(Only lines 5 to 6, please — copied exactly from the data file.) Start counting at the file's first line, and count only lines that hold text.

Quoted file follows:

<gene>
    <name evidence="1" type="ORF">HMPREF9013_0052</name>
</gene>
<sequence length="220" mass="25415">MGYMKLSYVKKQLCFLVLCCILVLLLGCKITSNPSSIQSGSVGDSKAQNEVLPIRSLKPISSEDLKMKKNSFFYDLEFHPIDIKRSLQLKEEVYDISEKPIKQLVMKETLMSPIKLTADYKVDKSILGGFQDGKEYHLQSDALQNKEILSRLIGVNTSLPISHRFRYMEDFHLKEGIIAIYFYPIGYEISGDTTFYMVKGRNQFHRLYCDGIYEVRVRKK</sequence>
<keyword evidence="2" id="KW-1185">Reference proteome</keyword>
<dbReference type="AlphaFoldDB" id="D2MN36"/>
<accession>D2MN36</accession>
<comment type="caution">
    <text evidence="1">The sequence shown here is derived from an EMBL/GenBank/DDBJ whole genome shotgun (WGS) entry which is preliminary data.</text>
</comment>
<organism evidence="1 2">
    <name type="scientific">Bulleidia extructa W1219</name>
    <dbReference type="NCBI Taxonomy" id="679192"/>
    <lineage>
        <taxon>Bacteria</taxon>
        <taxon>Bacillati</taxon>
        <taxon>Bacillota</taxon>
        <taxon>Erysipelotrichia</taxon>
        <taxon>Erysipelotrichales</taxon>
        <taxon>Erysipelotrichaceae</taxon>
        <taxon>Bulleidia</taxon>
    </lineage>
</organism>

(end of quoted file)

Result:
<keyword evidence="2" id="KW-1185">Reference proteome</keyword>
<dbReference type="AlphaFoldDB" id="D2MN36"/>